James Moore: Are we sure that the banks really learnt their lesson last time round?

Outlook What if? That is the question the City's big banks and other institutions are supposed to be taking seriously in the wake of the financial crisis.

Former executives are fond of bleating that no one could have predicted events such as the closure of international money-markets that denied banks such as Northern Rock and HBOS their principal sources of funding in the run-up to the shock.

In the post-crisis world, that is supposed to have changed. Chief risk officers, in theory, have more clout. Stress tests mandated by regulators have been designed to force banks not only to think the unthinkable but to play out the effects of the unthinkable on their businesses and then to formulate plans to deal with it.

It is against that backdrop that the most recent minutes of the Bank of England's Financial Policy Committee (FPC) should disturb us. They suggest that even a very predictable event – such as a swift about-turn in interest rate policy – isn't being taken seriously enough in certain quarters.

Mercifully, it notes that the world's current nasties – Russia/Ukraine, volatility in China's exchange rate and some strains in the money markets – haven't so far bitten hard enough to hurt much.

However, just because markets have shrugged off all these issues up until now doesn't mean that it will always be that way. And who knows what new ones lurk around the corner.

The FPC seems perturbed that a lot of people are seeing only the sunlit uplands of the current economic and financial backdrop. The problem is that it's all got a little too easy. Too many banks, funds and other market players are busily making hay again. Clouds on the horizon? We'll worry about them later.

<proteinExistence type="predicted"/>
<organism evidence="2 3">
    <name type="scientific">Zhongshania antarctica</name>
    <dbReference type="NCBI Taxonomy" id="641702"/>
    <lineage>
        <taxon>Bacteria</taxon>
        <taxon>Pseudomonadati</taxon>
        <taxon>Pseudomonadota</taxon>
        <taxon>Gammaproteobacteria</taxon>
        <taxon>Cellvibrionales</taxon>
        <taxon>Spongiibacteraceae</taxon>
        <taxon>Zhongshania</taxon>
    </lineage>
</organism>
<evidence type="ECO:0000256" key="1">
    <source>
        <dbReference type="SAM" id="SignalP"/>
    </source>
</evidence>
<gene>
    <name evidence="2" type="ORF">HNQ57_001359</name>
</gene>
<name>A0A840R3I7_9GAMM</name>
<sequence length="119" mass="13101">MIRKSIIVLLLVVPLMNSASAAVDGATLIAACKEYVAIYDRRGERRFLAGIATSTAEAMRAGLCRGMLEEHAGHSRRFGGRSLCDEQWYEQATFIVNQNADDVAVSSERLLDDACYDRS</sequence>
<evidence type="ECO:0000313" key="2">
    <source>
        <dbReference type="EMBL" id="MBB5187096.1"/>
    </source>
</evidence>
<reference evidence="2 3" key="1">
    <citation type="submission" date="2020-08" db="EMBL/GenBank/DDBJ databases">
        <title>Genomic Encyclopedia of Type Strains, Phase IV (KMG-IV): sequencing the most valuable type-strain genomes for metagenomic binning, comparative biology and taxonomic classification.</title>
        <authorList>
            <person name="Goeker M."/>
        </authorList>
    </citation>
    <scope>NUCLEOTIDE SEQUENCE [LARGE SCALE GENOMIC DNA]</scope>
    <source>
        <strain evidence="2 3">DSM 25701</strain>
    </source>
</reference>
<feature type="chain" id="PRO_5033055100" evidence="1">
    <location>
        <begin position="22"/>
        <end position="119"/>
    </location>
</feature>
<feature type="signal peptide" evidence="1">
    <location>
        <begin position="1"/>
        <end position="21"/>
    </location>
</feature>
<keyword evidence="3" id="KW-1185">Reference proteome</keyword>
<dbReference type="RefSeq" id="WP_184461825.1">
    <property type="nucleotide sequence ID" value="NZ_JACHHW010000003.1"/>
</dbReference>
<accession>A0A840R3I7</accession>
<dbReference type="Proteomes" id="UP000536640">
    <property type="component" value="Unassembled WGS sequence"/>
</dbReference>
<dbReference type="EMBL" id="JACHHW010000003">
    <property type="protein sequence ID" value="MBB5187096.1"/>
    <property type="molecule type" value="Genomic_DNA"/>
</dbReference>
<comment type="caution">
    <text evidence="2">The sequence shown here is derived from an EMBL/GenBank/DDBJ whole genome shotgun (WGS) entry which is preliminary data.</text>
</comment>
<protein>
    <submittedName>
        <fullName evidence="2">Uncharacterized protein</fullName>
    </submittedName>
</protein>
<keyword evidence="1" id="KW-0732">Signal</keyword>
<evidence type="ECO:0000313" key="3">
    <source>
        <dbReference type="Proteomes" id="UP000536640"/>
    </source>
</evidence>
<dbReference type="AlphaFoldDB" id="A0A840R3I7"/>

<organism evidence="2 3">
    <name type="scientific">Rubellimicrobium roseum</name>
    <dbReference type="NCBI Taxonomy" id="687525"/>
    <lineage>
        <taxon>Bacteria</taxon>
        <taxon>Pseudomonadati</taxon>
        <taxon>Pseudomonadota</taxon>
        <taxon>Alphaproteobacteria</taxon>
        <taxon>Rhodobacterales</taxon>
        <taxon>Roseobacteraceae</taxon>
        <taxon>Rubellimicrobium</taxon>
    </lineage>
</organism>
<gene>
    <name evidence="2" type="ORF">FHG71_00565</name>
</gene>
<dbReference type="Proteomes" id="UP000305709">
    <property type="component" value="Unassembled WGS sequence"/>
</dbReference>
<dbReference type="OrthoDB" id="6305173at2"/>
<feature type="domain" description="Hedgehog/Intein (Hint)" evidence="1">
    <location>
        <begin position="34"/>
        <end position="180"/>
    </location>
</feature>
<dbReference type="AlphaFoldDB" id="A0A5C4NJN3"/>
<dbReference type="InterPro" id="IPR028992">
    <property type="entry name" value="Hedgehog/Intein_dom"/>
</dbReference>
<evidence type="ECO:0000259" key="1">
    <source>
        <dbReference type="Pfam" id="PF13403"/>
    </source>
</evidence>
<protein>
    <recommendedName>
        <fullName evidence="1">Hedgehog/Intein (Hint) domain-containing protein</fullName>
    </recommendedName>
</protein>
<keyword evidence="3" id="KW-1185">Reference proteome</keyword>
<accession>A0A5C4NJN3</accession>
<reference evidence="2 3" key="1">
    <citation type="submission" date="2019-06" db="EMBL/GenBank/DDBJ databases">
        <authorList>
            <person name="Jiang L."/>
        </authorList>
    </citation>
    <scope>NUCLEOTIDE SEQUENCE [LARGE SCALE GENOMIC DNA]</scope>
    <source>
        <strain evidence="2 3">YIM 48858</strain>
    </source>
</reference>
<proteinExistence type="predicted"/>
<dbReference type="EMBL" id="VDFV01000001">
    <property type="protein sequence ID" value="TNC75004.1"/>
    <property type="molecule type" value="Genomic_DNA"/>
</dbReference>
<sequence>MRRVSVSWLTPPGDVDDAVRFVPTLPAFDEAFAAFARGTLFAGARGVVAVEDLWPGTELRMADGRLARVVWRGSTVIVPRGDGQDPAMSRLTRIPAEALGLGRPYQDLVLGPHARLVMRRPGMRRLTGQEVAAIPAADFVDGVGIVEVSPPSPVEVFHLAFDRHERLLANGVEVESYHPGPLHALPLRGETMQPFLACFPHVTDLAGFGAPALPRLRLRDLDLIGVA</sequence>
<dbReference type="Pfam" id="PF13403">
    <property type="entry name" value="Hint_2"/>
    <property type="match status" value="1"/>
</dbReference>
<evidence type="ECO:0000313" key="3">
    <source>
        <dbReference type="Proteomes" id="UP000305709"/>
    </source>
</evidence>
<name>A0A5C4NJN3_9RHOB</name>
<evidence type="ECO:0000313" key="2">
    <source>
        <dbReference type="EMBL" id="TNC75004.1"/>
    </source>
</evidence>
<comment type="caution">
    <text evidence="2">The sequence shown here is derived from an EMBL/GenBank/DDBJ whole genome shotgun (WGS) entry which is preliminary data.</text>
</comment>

That the FPC has chosen to raise this issue suggests that parts of the City have learnt very little from what went on in the middle and latter parts of the past decade.

It is easy to forget that, despite the gaudy growth figures the Chancellor delighted in announcing during his Budget, the economy still remains on the life support of artificially low interest rates combined with billions of pounds worth of "quantitative easing". One body that should be alive to the danger is the FPC's sister, the rate-setting Monetary Policy Committee. In taking UK plc off life support, it will move only very carefully.

At least if it has that option open to it.

Banks are about to go through another round of stress tests to determine whether they can cope with a "coherent tail risk" – basically an unlikely but not impossible combination of events – such as a sharp rise in interest rates combined with a shock to a housing market that has been looking worryingly frothy.

They'll have to ask "what if" because the regulators will force them to. But it's not only the banks that we have to worry about and crises have a nasty habit of emerging from new and unexpected places.